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The retailer has reported 1,000 incidents a day in the past six months

Crime hitting Co-op stores has become “out of control”, as the convenience retailer reports record levels of theft and antisocial behaviour during the past six months.

According to new data released by the Co-op today (27 July), criminal acts have jumped 35% since the start of the year, with more than 175,000 incidents recorded – amounting to almost 1,000 incidents a day.

Co-op campaign and public affairs director Paul Gerrard told The Grocer he was shocked by the “brazenness and scale” of the crimes committed, particularly with the amount of stock stolen at a time, rising up to £500. 

“The crimes shopworkers were reporting weren’t normal theft, like a ham sandwich or a couple bottles of wine,” said Gerrard. “One of our stores had a kiosk that was jumped 50 times in the past six months. At one point a colleague passed out because they were so scared.”

The society said another London store had been “looted” three times in one day. The majority of incidents were being carried out by repeat offenders and even organised crime gangs, the Co-op suggested.

Co-op said frontline store workers had seen physical assaults increase year on year by 30%, while antisocial behaviour and verbal abuse rose by 20%.

A new law that made attacking a shopworker an aggravated offence came into force last summer. Retailers and trade bodies, who had long lobbied against the rising tide of retail crime, welcomed its implementation in the hope it would deter criminals.

However, despite efforts by Co-op colleagues to increase their levels of reporting crime by almost 50%, a Freedom of Information request by Co-op showed police failed to respond 71% of the time.

”The aggravated offence law in England and Wales was a step forward, but unless the police turn up or take action on evidence, there’s no point in it,” Gerrard added.

“In my opinion, the problem stems from a lack of priority among police. There was an armed robbery that took place in one of our stores in London, the staff rang 999, but they were told by the operator to ring 101 instead. That’s because it’s considered a non-emergency event.”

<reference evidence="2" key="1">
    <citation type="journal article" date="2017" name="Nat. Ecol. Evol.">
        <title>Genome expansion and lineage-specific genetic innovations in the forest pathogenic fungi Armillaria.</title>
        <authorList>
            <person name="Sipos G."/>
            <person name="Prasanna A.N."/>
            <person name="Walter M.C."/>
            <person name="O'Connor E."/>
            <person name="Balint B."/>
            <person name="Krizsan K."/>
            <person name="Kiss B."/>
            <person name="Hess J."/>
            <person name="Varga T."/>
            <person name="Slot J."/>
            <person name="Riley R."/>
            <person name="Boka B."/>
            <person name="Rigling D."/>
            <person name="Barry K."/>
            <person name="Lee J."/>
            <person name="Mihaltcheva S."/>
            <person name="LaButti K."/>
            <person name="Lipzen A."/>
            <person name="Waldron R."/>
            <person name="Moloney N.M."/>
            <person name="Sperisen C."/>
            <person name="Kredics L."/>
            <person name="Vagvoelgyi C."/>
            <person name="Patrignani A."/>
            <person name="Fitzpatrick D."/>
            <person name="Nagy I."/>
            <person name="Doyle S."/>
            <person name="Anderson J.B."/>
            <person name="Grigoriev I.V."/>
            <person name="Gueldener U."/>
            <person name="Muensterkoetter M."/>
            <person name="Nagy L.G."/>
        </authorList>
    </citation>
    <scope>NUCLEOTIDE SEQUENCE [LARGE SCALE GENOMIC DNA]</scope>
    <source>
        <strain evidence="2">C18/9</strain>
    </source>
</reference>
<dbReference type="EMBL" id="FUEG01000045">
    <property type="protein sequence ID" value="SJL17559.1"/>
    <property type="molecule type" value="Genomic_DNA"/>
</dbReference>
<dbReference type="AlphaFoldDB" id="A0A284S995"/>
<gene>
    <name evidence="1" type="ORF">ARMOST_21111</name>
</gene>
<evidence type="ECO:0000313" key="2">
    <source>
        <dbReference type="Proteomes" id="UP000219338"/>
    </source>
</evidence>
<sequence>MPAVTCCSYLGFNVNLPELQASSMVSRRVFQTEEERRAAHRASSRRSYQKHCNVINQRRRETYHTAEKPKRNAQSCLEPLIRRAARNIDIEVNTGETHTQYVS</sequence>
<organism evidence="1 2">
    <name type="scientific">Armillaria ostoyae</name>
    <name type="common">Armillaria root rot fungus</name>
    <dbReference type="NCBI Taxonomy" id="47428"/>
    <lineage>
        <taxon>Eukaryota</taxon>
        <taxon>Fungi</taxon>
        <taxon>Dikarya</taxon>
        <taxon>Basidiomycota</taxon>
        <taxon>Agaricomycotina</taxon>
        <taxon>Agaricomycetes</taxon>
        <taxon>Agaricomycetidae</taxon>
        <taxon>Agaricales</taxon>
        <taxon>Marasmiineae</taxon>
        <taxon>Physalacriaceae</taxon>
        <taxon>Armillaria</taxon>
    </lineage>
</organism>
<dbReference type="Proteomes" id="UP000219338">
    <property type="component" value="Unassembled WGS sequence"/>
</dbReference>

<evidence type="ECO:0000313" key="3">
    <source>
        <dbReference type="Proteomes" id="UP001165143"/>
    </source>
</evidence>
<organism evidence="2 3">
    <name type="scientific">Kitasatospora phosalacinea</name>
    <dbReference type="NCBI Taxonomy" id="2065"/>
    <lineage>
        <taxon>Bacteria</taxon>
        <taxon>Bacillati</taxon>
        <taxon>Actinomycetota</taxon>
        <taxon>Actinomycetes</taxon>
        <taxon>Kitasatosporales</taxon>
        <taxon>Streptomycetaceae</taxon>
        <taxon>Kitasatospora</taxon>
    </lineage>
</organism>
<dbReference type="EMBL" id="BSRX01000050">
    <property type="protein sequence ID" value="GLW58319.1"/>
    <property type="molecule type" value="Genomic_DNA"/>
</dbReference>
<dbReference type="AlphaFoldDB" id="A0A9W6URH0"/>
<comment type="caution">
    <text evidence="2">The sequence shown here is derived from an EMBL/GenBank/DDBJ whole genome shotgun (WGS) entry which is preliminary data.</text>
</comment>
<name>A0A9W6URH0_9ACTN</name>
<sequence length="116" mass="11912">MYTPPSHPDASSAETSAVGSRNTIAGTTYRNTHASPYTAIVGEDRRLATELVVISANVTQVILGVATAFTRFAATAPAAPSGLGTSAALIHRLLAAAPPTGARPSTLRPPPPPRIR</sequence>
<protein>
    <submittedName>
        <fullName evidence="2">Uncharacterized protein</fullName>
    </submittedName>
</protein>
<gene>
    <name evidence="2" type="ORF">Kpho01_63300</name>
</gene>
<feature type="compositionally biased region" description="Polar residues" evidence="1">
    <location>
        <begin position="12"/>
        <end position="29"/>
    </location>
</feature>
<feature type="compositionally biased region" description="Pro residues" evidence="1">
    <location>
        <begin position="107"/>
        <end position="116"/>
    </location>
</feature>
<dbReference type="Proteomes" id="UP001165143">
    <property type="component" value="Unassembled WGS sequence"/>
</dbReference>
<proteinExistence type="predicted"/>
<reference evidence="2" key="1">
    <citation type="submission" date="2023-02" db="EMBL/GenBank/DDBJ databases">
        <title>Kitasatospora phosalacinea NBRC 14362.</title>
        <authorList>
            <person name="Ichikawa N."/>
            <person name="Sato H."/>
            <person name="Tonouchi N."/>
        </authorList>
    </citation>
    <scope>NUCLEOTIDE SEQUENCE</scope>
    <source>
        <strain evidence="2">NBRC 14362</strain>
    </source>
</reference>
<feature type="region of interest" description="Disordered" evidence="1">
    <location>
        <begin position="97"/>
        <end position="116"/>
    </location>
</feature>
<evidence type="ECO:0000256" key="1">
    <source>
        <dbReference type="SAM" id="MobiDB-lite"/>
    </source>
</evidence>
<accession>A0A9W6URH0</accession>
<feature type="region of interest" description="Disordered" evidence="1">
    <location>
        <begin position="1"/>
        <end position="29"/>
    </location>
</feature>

Some police forces, however, including Nottinghamshire, have been working closely with the Co-op and helping to tackle persistent offenders. This year, the police force arrested 17 prolific offenders who were sentenced to a combined six years of custody. A further 13 repeat offenders were given a Criminal Behaviour Order or rehabilitation.

With the latest Association of Convenience Stores Crime Report showing 63% of shoplifting is carried out by repeat offenders, the convenience retailer is calling on all police forces and crime commissioners to target prolific offenders and local organised criminal gangs to protect local shops and communities. 

Co-op Food MD Matt Hood said: “We know retail crime is driven by repeat and prolific offenders, and organised criminal gangs. It is an ongoing challenge for all retailers, and in the worst instances can even be described as ‘looting’.

“I see first-hand how this criminal behaviour also erodes the very fabric of our communities – it’s hard to over-emphasise how important urgent change is.”

Co-op has taken action by investing more than £200m in recent years in colleague and community safety, including interactive and remote-monitored CCTV, body-worn cameras and communication headsets for frontline colleagues.

Hood added: “Co-op has invested significantly in keeping colleagues and stores safe, but we need the police to play their part. Too often, forces fail to respond to desperate calls by our store teams, and criminals are operating in communities without any fear of consequences.”

Association of Convenience Stores CEO James Lowman added: “Our members are at the sharp end, seeing crime in their communities get steadily worse. Shop theft is rising because repeat offenders and organised criminals are targeting local shops to steal goods to resell.

“This organised criminal activity exploits vulnerable people by getting them to steal to order in exchange for their next fix, funds the illegal drug trade, and harms businesses that provide essential services to communities.

“The police have to face up to theft, violence and antisocial behaviour in and around local shops. Cracking down on the criminals who account for the majority of this crime against our members would be the most effective way to make our communities safer.”